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CIHM/ICMH

Microfiche

Series.

Canadian Institute for Historical Microreproductions

1980

CIHM/ICMH

Collection de

microfiches.

Institut Canadian de microreproductions historiques

Technical Notes / Notes techniques

The Institute has attempted to obtain the best

original copy available for filming. Physical

features of this copy which may alter any of the

images in the reproduction are checked below.

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Pages discoloured, stained or foxed/

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de la distortion le long de la marge

intdrieure)

L'Institut a microfilm* le meilleur exemplaire

qu'll lul a 6t6 possible de se procurer. Certains dAfauts susceptibles de nuire A la quality de la

reproduction sont notis cl-dessous.

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D

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Coloured pages/

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Show through/

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Additional comments/

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Bibliographic Notes / Notes bibliographiques

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Le titre de

missing/

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IVIaps missing/

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Additional comments/

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The

pos

oft

film

The

con

or t

app

The

film

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in c

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The images appearing here are the best quality

possibie considering the condition and legibiiity of the original copy and in Iceeping with the filming contract specifications.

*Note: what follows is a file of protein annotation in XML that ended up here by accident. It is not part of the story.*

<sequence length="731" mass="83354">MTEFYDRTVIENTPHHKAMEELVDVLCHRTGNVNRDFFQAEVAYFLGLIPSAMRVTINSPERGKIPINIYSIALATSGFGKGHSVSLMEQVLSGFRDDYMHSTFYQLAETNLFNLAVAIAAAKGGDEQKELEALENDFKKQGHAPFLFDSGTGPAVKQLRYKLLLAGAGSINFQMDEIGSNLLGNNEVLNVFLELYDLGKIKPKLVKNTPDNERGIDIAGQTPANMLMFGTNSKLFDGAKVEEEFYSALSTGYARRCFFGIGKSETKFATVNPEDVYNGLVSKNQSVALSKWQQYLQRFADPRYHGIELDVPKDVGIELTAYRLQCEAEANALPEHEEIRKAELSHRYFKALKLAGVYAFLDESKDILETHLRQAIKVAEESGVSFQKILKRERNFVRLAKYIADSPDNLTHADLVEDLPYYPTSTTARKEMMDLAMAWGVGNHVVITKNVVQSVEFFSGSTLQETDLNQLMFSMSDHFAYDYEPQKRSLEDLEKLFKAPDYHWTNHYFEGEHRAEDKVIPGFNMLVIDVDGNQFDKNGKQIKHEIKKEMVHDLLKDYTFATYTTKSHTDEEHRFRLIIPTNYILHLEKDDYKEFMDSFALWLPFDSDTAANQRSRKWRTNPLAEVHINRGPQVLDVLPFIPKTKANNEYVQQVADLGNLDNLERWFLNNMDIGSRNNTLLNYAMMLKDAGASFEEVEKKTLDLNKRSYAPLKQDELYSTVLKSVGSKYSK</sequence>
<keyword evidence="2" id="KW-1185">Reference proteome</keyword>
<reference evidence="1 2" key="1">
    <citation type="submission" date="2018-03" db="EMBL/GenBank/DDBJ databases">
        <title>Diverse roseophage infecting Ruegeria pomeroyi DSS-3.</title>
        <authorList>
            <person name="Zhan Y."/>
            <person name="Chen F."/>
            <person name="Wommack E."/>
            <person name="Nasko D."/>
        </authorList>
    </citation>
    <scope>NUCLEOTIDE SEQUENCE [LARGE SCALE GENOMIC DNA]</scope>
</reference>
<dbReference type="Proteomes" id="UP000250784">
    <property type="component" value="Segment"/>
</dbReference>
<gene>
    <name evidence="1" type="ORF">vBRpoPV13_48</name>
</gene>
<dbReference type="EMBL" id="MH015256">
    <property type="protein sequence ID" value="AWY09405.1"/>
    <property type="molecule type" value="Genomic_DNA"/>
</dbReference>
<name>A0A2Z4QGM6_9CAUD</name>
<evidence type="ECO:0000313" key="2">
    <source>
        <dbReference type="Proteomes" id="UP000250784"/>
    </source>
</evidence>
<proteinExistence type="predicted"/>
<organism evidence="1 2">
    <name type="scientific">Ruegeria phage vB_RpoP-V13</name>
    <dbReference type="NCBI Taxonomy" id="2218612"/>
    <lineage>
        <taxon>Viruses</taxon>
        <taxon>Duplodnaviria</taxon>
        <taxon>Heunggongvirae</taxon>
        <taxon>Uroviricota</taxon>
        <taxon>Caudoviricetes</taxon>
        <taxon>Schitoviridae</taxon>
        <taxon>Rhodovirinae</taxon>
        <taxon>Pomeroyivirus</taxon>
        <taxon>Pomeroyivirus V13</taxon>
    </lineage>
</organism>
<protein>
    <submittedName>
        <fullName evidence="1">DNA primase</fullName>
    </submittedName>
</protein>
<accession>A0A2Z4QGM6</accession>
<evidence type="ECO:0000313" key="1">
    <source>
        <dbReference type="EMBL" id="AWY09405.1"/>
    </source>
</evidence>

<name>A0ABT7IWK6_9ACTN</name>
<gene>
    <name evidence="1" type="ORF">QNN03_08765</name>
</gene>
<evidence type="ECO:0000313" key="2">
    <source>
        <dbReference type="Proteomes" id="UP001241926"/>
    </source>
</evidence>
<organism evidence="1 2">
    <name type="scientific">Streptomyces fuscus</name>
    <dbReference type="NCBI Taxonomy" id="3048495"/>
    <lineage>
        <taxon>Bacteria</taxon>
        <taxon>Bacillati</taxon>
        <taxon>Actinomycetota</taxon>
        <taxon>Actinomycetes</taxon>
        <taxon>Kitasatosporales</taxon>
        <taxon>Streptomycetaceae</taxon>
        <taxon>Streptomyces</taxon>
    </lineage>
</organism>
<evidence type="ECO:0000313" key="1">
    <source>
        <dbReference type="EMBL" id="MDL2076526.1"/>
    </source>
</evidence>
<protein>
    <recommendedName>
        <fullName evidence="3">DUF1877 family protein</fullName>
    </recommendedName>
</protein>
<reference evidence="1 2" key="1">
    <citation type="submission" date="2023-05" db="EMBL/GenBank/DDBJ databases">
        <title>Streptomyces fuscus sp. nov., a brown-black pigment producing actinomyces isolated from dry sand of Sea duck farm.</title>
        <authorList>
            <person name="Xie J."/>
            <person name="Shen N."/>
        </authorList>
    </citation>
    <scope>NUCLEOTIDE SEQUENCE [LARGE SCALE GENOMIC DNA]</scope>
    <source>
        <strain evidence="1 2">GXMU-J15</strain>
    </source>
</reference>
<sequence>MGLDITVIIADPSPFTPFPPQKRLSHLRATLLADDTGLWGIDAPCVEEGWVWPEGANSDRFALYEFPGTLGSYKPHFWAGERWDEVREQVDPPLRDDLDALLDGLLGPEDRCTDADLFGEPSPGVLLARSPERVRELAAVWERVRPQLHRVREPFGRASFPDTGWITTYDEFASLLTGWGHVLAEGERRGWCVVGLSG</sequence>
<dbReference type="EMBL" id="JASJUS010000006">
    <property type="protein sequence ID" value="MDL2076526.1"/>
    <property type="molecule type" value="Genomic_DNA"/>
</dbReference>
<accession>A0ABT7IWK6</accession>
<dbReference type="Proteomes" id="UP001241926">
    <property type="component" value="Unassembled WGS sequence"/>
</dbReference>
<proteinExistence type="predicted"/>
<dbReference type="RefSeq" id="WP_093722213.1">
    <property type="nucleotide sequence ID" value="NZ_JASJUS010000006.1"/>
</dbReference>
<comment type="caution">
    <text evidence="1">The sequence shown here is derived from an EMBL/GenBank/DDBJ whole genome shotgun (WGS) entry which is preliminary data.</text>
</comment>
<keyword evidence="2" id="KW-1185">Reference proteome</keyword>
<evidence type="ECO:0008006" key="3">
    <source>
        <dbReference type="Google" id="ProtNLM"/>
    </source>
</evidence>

The last recorded frame on each microfiche shall

contain the symbol —(meaning CONTINUED"),

or the symbol V (meaning "END"), whichever

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The original copy was borrowed from, and

filmed with, the Itind consent of the following

institution:

National Library of Canada

Maps or plates too large to be entirely included

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bottom, as many frames as required. The following diagrams illustrate the method:

1

Les images suivantes ont 6t6 reproduites avec le plus grand soin, compte tenu de la condition et

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Un des symboles suivants apparaTtra sur la der- nidre image de cheque microfiche, selon le cas:

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L'exemplaire film6 fut reproduit grAce A la

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BibliothAque nationale du Canada

Les cartes ou les planches trop grandes pour Atre

reproduites en un seul clichA sont filmAes A partir de Tangle supArieure gauche, de gauche A

droite et de haut en bas. en prenant le nombre

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illustre la mAthode :

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FOUNDATIONS OF SUCCESS

AND

LAWS OF TRADE;

i

BOOK DEVOTED TO BUSINESS

AND ITS

SUCCESSFUL PEOSECUTION,

EMBRACING EVERY DETAIL FROM THE SMALLEST TO THE GREATEST EACH BEING TRACTICALLY CONSIDERED IN ITS PROPER

ORDER, FORMING A PROGRESSIVE

BUSINESS GUIDE AND HAND-BOOK OF REFERENCE

FOE

YOUNG MEN, CLERKS, MERCHANTS, MECH.ANICS, FAR

MERS, AND THE HOUSEHOLD.

BY

ABARRISTER-AT-LAW.

LONDON, ONT.:

SCHUYLER SMITH & CO.,

1877.